VLCDs For Weight Loss (Very Low Calorie Diets)
Very low calorie diets contain no more than 800 – 1000 calories. They claim to be balanced in terms of nutrient composition, but extraordinarily restrictive in terms of quantity. And they emphasize rapid weight loss.
Very low calorie diets (VLCD) could be an option in obesity and weight loss treatments. Very low calorie diets include small amounts of high quality protein to avoid loss of essential body proteins and vitamin and mineral supplementation. But, do they work?
The very low calorie diets cannot be used on anyone under any circumstances, unless prescribed and assessed by a Medical Doctor. Generally, they are used in individuals with morbid obesity or as a rapid decrease for preoperative preparation in order to reduce the risks of surgery. They can also be used in persons that are in a weight loss process and cannot overcome a plateau.
According to the American Dietetic Association, the very low calorie diets may be recommended for:
- Patients with at least 30% overweight or Body Mass Index of 32 or more.
- Patients with no contraindications such as pregnancy, breastfeeding, cancer, liver or kidney disease, severe cardiac dysfunction or psychological disorders.
- Patients who are committed to establishing new eating habits that maintain weight loss.
- Patients with a commitment to devote time to treatment and maintenance of all program components.
Prior to following a very low calorie diet, you should do an adaptation to caloric deprivation with a well balanced diet of 1,200 calories. The very low calorie diets should be used for no more than 12 to 16 weeks to avoid complications related to loss of body proteins and heart problems (side effects). Monitoring of treatment should be done by a doctor for at least 1 year. After 12 to 16 weeks, you should be starting to gradually incorporate other foods for 2 to 4 weeks.
Currently very low calorie diets are used in the form of food or drink “formula” or natural protein and properly supplemented, accompanied with behavioral techniques (learning new behaviors regarding food and exercise) and interspersed with diets of higher caloric value.
VLCDs are not available on prescription, but are offered by a range of private organizations in North America and beyond. There is at least one very commercial organization that follows a VLCD format. The person undertaking the diet will also meet regularly with a trained member of staff from the organization – usually called a counselor or consultant – who will monitor their progress.
If you think that a very low calorie diet can work for you – approach your Medical Doctor – who will guide you to be referred to a specialized organization on the subject. This team should offer multidisciplinary treatment (physician, dietitian, psychologist, professor of physical education) to begin treatment as a whole, as well as give you an environment to be able to continue treatment with other people in the same situation as you.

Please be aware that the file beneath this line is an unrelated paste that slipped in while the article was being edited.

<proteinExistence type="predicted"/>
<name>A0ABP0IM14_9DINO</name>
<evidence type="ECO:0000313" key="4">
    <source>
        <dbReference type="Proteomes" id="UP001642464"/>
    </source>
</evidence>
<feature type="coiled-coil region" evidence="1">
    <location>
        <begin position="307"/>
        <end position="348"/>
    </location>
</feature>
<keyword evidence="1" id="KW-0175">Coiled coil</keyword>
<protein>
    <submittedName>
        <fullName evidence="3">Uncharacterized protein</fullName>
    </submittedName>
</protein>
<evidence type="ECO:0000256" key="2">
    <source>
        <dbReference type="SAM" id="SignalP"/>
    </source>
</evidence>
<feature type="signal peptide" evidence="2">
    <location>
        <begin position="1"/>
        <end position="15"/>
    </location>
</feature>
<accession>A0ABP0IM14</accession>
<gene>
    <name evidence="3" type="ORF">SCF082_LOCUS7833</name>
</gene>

Very low calorie diets are not an alternative to long term treatment, not only for its health risks, but also because VLCDs do not promote a change in eating habits. That means they constitute a weight loss rigid program.
It is important to understand that proper treatment for weight loss, for keeping the weight off in the long term, should include a food relearning or permanent lifestyle changes, that is, the incorporation of a new manner of eating, eliminating bad habits and replacing them with healthier ones. This is paramount. VLCDs generally do not satisfy this important variable.
If you’re looking to lose weight and keep it off in the long term, it is important to make changes in your diet. Small changes will lead to a modest weight loss, but a sustained one. You won´t go hungry and you could lose weight by just eating healthy. The key is to eat less than you spend, to ensure a negative energy balance.
To reduce your current calorie intake, it is recommended that you reduce at least 500 to 800 calories. The amount of calories a woman needs is on average of 2,000 and men need about 2,500 calories to maintain his current weight. A diet of 1,200 to 1,600 calories recommended for achieving weight loss gradually in women; and in men, a diet of 1,600 to 2,000 calories can bring good results.
There is so much more to learn about changing your diet and healthy eating, it is also a very good idea to obtain advice on fitness and becoming more active.
If you’ve started a weight loss program, after several weeks, your weight has stagnated; you may be going through a plateau. In this case, you should reevaluate your current caloric intake with a food diary, for at least 1 week and check your physical activity level. If you have followed the proper treatment and you have hit a plateau, you may want to try a modification of some sort and or seek professional advice.
You may choose a VLCD, but always only with adequate medical monitoring as there are significant risks and for only a short period of time in order to achieve your goal weight. Proceed with caution.
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